U.S. Homes With TV Sets Drops for First Time in 20 Years
While Nielsen cites the economy as a key driver, the latest data may also revive the cord cutting debate.
NEW YORK -- The number of U.S. households with TV sets has declined for the first time in 20 years driven by poverty and young people’s consumption of content online, Nielsen said on Tuesday.
The latest data from the company, which takes TV set ownership into account when it calculates ratings, shows that 96.7 percent of U.S. homes own a TV set, down from 98.9 percent as of its previous count. There are now 114.7 million TV homes, compared to 115.9 million, Nielsen estimates as it gears up for the 2012 TV season.
Some low income homes – particularly in rural markets - can no longer afford TV sets, while some younger Americans don’t buy TV sets when they graduate from college or start working - at least not right away, Nielsen said in citing possible reasons for the decline. It also cited the transition to digital TV in 2009 as a potential factor. Nielsen did not detail what proportion of the decline in homes with TV sets can be attributed to each of these reasons.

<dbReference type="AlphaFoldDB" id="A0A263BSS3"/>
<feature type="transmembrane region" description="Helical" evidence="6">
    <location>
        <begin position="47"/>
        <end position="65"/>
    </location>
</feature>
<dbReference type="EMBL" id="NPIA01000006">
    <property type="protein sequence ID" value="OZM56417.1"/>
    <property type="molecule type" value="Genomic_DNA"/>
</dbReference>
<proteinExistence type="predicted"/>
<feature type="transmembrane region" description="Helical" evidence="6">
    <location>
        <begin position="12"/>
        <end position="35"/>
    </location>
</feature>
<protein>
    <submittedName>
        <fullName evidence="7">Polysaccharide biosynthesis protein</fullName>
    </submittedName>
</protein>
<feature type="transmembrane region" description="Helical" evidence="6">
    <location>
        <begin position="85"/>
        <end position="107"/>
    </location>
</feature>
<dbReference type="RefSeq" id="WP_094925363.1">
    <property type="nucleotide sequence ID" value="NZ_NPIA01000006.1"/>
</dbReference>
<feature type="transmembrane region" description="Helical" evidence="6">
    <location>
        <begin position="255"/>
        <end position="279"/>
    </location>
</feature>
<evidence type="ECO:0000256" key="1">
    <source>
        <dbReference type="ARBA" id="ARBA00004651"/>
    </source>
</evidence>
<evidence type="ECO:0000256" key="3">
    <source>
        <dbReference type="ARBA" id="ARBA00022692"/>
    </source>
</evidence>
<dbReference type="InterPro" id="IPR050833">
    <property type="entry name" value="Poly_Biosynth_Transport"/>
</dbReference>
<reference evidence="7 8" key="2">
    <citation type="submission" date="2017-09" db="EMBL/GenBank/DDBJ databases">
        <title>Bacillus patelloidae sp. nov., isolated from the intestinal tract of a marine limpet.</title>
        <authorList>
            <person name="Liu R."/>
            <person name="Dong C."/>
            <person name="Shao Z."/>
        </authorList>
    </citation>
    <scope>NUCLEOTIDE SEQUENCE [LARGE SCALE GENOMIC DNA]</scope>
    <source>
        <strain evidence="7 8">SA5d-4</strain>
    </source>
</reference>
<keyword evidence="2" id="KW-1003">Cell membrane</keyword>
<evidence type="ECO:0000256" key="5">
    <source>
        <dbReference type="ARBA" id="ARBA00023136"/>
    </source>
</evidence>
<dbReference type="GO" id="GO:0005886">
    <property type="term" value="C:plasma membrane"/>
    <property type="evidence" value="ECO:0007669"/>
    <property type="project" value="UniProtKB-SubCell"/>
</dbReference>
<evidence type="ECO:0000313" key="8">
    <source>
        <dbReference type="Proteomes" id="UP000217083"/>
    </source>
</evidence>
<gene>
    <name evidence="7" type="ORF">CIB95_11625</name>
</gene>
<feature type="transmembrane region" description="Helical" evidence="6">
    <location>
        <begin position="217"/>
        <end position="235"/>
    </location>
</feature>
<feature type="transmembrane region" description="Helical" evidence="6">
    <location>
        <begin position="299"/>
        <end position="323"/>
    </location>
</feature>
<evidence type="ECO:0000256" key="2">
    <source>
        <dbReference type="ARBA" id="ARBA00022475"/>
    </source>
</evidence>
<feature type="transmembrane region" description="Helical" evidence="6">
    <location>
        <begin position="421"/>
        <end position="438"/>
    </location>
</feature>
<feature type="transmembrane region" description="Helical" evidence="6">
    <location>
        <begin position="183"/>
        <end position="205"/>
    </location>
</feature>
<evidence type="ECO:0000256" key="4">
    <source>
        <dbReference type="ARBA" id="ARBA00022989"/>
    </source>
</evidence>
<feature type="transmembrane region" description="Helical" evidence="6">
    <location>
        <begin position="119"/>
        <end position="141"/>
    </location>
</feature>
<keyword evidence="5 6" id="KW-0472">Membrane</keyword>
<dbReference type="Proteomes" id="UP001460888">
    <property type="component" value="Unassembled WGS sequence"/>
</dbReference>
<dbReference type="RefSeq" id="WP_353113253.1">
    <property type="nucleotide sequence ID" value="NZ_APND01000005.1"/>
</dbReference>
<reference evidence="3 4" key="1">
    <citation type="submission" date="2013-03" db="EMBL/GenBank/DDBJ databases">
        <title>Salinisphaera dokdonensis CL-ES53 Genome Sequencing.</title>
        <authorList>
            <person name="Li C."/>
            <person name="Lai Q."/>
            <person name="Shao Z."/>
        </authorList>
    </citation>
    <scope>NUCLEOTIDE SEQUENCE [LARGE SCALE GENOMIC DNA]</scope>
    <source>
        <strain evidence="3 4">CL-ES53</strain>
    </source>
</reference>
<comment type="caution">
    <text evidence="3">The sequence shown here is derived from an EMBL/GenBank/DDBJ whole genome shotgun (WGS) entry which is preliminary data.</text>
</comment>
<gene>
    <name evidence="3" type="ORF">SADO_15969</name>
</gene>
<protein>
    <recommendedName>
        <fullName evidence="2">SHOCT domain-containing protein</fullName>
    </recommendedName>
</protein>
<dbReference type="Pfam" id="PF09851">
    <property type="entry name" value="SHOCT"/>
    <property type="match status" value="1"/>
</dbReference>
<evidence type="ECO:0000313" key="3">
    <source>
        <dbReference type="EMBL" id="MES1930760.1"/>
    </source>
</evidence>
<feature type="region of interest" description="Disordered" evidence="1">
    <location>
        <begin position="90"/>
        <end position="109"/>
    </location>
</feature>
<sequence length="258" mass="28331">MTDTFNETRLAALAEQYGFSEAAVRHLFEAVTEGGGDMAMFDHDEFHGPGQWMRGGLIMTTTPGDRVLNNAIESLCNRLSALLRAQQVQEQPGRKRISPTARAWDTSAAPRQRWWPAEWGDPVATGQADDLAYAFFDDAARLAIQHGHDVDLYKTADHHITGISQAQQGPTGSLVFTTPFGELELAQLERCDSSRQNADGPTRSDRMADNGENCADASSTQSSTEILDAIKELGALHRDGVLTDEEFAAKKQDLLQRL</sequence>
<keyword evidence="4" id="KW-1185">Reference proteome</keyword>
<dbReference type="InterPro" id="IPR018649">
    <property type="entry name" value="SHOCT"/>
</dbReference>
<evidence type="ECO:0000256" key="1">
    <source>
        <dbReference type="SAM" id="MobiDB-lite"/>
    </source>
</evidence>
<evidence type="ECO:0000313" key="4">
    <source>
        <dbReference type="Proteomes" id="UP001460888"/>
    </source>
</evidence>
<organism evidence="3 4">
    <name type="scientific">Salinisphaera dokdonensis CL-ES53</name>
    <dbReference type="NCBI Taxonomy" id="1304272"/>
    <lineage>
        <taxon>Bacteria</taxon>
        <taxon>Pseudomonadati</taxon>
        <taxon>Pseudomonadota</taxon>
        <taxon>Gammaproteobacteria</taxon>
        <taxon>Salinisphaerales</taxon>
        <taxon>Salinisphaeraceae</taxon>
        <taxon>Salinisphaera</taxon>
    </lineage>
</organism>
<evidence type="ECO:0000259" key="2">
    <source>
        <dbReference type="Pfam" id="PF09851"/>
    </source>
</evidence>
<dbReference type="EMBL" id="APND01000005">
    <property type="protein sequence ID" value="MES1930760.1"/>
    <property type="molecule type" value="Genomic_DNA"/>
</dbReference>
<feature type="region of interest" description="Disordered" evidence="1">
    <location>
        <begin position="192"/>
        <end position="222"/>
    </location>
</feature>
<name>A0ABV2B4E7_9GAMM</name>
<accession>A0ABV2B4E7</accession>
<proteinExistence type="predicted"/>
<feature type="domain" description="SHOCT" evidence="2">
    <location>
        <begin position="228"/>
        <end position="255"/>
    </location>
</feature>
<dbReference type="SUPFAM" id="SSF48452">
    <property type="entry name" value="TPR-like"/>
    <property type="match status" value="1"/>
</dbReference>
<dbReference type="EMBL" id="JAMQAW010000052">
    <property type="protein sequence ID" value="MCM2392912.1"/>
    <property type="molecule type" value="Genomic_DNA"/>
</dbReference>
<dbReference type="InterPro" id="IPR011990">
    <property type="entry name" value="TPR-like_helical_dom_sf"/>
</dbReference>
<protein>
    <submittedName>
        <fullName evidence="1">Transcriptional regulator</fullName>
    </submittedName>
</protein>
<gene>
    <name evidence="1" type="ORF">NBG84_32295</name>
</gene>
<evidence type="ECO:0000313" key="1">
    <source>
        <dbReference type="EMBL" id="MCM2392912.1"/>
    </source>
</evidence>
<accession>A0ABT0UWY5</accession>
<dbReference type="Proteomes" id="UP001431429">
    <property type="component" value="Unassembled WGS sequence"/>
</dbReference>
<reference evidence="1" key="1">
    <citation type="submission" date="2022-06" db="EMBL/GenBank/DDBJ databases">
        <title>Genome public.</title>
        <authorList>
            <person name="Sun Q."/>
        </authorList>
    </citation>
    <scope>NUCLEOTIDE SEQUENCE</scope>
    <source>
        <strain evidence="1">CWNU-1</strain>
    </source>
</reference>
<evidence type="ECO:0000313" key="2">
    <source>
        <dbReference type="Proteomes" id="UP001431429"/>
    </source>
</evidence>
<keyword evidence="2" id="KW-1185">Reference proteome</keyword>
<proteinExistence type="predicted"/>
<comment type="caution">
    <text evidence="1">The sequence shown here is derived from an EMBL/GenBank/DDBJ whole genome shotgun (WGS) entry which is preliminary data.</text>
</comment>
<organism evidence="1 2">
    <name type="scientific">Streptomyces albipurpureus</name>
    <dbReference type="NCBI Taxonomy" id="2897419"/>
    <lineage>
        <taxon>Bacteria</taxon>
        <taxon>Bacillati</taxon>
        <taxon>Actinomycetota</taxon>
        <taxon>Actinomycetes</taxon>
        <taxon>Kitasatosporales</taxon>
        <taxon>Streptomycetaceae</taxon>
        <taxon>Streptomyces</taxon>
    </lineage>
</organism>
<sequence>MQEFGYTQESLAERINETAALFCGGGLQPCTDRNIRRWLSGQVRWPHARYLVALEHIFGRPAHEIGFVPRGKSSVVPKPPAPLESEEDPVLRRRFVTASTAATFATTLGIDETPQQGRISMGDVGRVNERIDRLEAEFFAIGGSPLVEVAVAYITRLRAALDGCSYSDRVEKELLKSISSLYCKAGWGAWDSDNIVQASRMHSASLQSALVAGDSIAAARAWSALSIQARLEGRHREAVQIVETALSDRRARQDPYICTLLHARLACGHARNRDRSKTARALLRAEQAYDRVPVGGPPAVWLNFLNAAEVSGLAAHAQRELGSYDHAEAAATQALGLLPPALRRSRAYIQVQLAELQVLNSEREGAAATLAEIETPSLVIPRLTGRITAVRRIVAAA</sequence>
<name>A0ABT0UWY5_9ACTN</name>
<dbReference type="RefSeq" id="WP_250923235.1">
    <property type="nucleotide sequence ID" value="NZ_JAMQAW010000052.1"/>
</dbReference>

Cable operators have been faced with investor concerns about possible cord cutting, which could be renewed amid the report. But Nielsen said young consumers without TV sets not only include cord cutters, but also people who have never subscribed to pay TV services.
“While Nielsen data demonstrates that consumers are viewing more video content across all platforms - rather than replacing one medium with another - a small subset of younger, urban consumers seem to be going without paid TV subscriptions for the time being,” Nielsen said. “The long-term effects of this are still unclear, as it is undetermined if this is also an economic issue that will see these individuals entering the TV marketplace once they have the means, or the beginning of a larger shift to online viewing.”
Overall, Nielsen mostly blames the economy for the decline in TV sets for now. The previous decline in the number of homes with TV sets in 1992 was also temporary and a result of a prolonged recession.
Pat McDonough, senior vp, insights and analysis at Nielsen, said: "The media marketplace continues to evolve and become more complex. Some consumers are clearly being driven by the economy to make choices on the media devices they purchase. Others are expanding their equipment to add more audio/video devices to their home. Still others may be deferring a TV purchase or replacing their TV with a computer."